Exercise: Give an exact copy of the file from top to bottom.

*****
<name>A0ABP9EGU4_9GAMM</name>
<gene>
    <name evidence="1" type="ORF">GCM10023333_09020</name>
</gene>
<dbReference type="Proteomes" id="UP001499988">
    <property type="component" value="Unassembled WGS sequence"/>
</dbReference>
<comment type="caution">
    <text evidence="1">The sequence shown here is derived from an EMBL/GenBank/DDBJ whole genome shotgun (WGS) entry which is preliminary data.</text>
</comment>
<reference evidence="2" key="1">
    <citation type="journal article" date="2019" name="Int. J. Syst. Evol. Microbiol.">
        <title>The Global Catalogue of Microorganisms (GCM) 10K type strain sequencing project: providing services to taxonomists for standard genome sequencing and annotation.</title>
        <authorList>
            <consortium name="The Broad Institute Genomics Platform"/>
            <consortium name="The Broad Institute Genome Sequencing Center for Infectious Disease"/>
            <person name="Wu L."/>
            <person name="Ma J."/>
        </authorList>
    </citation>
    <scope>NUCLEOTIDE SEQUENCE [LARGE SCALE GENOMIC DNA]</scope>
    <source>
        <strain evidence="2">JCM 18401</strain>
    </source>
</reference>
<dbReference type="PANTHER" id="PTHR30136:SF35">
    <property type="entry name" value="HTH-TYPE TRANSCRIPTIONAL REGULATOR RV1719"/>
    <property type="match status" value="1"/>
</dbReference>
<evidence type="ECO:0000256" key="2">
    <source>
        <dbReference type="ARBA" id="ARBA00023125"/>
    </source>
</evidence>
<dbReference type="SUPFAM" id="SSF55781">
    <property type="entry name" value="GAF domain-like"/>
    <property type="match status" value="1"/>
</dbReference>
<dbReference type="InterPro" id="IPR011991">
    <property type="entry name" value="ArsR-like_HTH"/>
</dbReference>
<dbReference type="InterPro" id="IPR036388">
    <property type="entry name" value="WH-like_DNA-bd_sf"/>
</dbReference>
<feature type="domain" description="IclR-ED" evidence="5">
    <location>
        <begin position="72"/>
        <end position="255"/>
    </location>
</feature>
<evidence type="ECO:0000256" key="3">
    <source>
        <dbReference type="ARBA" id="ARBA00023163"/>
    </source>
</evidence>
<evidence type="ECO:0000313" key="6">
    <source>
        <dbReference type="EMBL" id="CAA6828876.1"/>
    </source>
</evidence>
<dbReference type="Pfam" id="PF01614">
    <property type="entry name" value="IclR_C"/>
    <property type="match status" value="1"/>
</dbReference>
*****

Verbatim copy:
<name>A0ABP9EGU4_9GAMM</name>
<gene>
    <name evidence="1" type="ORF">GCM10023333_09020</name>
</gene>
<dbReference type="Proteomes" id="UP001499988">
    <property type="component" value="Unassembled WGS sequence"/>
</dbReference>
<comment type="caution">
    <text evidence="1">The sequence shown here is derived from an EMBL/GenBank/DDBJ whole genome shotgun (WGS) entry which is preliminary data.</text>
</comment>
<reference evidence="2" key="1">
    <citation type="journal article" date="2019" name="Int. J. Syst. Evol. Microbiol.">
        <title>The Global Catalogue of Microorganisms (GCM) 10K type strain sequencing project: providing services to taxonomists for standard genome sequencing and annotation.</title>
        <authorList>
            <consortium name="The Broad Institute Genomics Platform"/>
            <consortium name="The Broad Institute Genome Sequencing Center for Infectious Disease"/>
            <person name="Wu L."/>
            <person name="Ma J."/>
        </authorList>
    </citation>
    <scope>NUCLEOTIDE SEQUENCE [LARGE SCALE GENOMIC DNA]</scope>
    <source>
        <strain evidence="2">JCM 18401</strain>
    </source>
</reference>
<dbReference type="PANTHER" id="PTHR30136:SF35">
    <property type="entry name" value="HTH-TYPE TRANSCRIPTIONAL REGULATOR RV1719"/>
    <property type="match status" value="1"/>
</dbReference>
<evidence type="ECO:0000256" key="2">
    <source>
        <dbReference type="ARBA" id="ARBA00023125"/>
    </source>
</evidence>
<dbReference type="SUPFAM" id="SSF55781">
    <property type="entry name" value="GAF domain-like"/>
    <property type="match status" value="1"/>
</dbReference>
<dbReference type="InterPro" id="IPR011991">
    <property type="entry name" value="ArsR-like_HTH"/>
</dbReference>
<dbReference type="InterPro" id="IPR036388">
    <property type="entry name" value="WH-like_DNA-bd_sf"/>
</dbReference>
<feature type="domain" description="IclR-ED" evidence="5">
    <location>
        <begin position="72"/>
        <end position="255"/>
    </location>
</feature>
<evidence type="ECO:0000256" key="3">
    <source>
        <dbReference type="ARBA" id="ARBA00023163"/>
    </source>
</evidence>
<evidence type="ECO:0000313" key="6">
    <source>
        <dbReference type="EMBL" id="CAA6828876.1"/>
    </source>
</evidence>
<dbReference type="Pfam" id="PF01614">
    <property type="entry name" value="IclR_C"/>
    <property type="match status" value="1"/>
</dbReference>